Bob Rabin has posted to SSRN Accommodating Tort Law: Alternative Remedies for Workplace Injuries. The abstract provides:
In this paper, I explore the often-contested territory that tort occupies within the more expansive domain of worker’s compensation. This exploration reveals that, far from being substitutes, tort and worker’s compensation are, in fact, deeply and inextricably joined: A complementarity that underscores the trade-offs intrinsic to each system. Whatever the source and scale of harm, the incentives to pursue a third-party tort suit—in light of the bar on a direct claim against the employer—are straightforward. Worker’s compensation no-fault benefits feature stringent caps on economic loss beyond medical expenses, and bar non-economic recovery altogether. By contrast, tort provides the prospect of recovery for total wage loss, as well as pain and suffering, which is considerably more remunerative than worker’s compensation benefits—particularly in the case of more serious injuries or workplace-related fatalities.
These tort claims, in turn, can raise a related question that again demonstrates the inextricable tie between worker’s compensation and tort: Whether the third-party product manufacturer, if responsible in tort, can recover a portion of the tort award through a contribution claim against the employer, despite the ban on a direct employee tort claim against the employer. Correlatively, there is the prospect of the employer seeking to recapture worker’s compensation benefits paid to the employee through a subrogation claim against the third-party tort defendant.
These intersecting claims most frequently involve accidental harm in the workplace, rather than intentional misconduct or reckless disregard for the safety of workers. But in the latter cases of egregious employer misconduct, most states recognize an exception from the bar on tort recoveries. As a consequence, these are situations where tort recovery may be a substitute for worker’s compensation rather than standing side-by-side with tort, as in accidental harm cases. Similarly, Title VII claims for sexual harassment in the workplace stand as a distinct tort-type source of recovery entirely apart from the worker’s compensation system.
Friday, February 2, 2018
John Gardner has posted to SSRN Tort Law and Its Theory. The abstract provides:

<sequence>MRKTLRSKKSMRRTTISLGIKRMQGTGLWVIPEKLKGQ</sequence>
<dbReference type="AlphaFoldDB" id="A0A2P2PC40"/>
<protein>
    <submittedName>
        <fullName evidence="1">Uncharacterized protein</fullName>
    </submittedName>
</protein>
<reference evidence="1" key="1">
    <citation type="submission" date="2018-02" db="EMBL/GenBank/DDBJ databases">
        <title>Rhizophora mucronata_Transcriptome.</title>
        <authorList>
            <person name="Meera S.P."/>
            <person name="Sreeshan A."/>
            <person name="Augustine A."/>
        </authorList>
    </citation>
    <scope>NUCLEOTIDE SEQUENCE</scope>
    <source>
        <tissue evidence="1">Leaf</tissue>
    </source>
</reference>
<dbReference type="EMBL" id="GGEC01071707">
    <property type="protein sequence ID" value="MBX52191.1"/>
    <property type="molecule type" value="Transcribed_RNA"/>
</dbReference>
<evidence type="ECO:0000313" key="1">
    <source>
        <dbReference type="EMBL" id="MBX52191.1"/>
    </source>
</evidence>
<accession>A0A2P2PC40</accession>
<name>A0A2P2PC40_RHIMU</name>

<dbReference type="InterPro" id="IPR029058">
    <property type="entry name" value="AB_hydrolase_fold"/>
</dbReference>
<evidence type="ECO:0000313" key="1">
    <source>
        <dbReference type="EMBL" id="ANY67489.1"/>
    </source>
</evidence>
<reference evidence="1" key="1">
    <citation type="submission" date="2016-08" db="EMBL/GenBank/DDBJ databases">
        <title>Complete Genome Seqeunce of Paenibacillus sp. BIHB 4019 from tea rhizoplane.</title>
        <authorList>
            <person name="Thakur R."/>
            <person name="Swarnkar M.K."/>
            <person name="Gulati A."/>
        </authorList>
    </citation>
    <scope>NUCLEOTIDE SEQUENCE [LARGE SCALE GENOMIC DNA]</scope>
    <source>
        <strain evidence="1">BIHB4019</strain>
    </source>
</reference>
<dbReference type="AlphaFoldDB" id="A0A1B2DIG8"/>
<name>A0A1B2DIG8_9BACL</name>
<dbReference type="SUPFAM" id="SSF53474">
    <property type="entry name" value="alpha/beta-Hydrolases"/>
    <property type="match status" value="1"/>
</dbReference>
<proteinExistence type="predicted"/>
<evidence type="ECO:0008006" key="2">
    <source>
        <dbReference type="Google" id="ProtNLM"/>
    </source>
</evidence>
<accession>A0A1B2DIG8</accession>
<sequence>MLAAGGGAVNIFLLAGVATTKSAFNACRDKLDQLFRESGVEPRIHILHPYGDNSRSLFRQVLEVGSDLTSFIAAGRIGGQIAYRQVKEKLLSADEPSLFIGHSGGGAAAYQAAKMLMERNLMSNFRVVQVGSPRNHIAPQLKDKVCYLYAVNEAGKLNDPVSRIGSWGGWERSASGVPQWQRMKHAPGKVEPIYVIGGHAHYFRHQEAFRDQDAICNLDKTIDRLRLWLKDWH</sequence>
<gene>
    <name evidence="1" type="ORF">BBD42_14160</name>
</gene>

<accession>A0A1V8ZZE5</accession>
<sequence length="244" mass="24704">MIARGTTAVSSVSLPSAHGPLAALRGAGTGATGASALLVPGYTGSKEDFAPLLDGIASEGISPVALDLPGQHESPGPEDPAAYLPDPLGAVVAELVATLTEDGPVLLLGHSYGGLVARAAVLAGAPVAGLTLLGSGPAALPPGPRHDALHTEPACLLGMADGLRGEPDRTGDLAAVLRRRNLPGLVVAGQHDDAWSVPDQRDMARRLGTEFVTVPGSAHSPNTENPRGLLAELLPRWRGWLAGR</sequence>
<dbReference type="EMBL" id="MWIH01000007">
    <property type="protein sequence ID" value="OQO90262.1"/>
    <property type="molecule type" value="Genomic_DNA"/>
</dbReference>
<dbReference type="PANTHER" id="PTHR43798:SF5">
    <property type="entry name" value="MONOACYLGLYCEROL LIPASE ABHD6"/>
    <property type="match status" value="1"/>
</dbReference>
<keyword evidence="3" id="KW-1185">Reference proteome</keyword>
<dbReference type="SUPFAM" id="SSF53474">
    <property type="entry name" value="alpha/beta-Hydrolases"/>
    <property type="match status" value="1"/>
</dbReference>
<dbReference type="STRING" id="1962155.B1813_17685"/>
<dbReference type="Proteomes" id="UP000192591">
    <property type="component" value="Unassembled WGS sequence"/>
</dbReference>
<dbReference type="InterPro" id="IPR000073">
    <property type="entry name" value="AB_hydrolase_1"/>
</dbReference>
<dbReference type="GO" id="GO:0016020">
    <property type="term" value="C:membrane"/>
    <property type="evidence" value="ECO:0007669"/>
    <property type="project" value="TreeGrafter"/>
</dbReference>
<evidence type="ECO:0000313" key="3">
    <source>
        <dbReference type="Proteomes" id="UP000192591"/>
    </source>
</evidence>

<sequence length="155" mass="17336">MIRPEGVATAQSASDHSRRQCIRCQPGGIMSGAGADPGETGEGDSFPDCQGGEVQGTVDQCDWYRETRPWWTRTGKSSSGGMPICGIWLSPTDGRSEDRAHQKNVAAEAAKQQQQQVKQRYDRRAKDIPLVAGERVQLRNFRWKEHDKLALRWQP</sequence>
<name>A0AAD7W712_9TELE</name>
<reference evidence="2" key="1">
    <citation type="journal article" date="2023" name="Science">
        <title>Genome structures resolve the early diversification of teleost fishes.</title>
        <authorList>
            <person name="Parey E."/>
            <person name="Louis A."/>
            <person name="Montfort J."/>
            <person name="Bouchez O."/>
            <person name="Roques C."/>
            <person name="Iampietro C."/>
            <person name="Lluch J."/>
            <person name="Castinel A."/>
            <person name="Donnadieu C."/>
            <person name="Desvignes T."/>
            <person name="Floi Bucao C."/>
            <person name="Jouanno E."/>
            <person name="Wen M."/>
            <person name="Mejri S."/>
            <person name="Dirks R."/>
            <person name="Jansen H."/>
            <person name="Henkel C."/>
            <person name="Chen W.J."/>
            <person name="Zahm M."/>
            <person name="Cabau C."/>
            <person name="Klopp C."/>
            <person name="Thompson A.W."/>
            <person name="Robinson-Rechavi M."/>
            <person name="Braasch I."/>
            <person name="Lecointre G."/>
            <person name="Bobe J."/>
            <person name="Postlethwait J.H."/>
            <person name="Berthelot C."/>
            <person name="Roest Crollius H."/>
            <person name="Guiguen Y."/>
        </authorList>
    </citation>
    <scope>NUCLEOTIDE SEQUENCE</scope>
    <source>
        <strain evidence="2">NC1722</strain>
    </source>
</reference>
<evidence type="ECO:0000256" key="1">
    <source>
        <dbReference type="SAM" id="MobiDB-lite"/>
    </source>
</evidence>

This paper explores the body of scholarly writing known as 'tort theory', and in particular the polarization of 'economic' and 'moral' approaches to the subject. It queries the ambitions, the discourses, and the presuppositions of work on both sides of that divide. In particular it investigates: the sense in which both approaches are (and are not) inevitably 'normative'; what counts as tort law, and what counts as a tort, according to the two approaches; and what it means (and what it does not mean) to think of tort law as 'instrumental'.
Wednesday, January 31, 2018
At Law 360, Y. Peter Kang discusses 4 constitutional challenges to state tort reforms: 1. KY's med mal review panels; 2. ND's med mal damages cap, struck down by a state trial judge as unconstitutional; 3. the Oklahoma Supreme Court's review of a $350,000 cap on noneconomic damages; and 4. the Wisconsin Supreme Court's review of an appellate court holding that its noneconomic damages cap is unconstitutional.
Tuesday, January 30, 2018
The state legislature and Governor Cuomo have reached a deal on Lavern's Law, the only bill remaining from the last session on which Cuomo has taken no action. The Daily News reports:
Gov. Cuomo and state legislative leaders have struck a deal for the medical malpractice bill known as Lavern’s Law to be signed into law.
Cuomo plans to sign the bill this week, after the Legislature votes to amend the version it passed in June. The bill would start a 2 1/2-year window to bring malpractice cases involving cancer when the patient discovers the error. Currently, the clock starts when the mistake occurs — meaning patients may lose their chance to sue before they even find out there’s been an error.
Under the amended version, people whose statute of limitations ran out in the last 10 months will get a six-month window to sue. The bill the Legislature passed offered a window for cases going back seven years.
The changes also make it more clear that the new rules apply only to cancer, not other illnesses.
The full article is here.
Monday, January 29, 2018
The 4th annual Civil Procedure Workshop will be held at Stanford on November 9-10, 2018. Confirmed speakers include Judge Diane Wood, Janet Alexander, Elizabeth Burch, Margaret Lemos, David Engstrom, Myriam Gilles, and Deborah Hensler. More information, and a call for papers, is available here: Download Civil Procedure Workshop Call For Papers.2018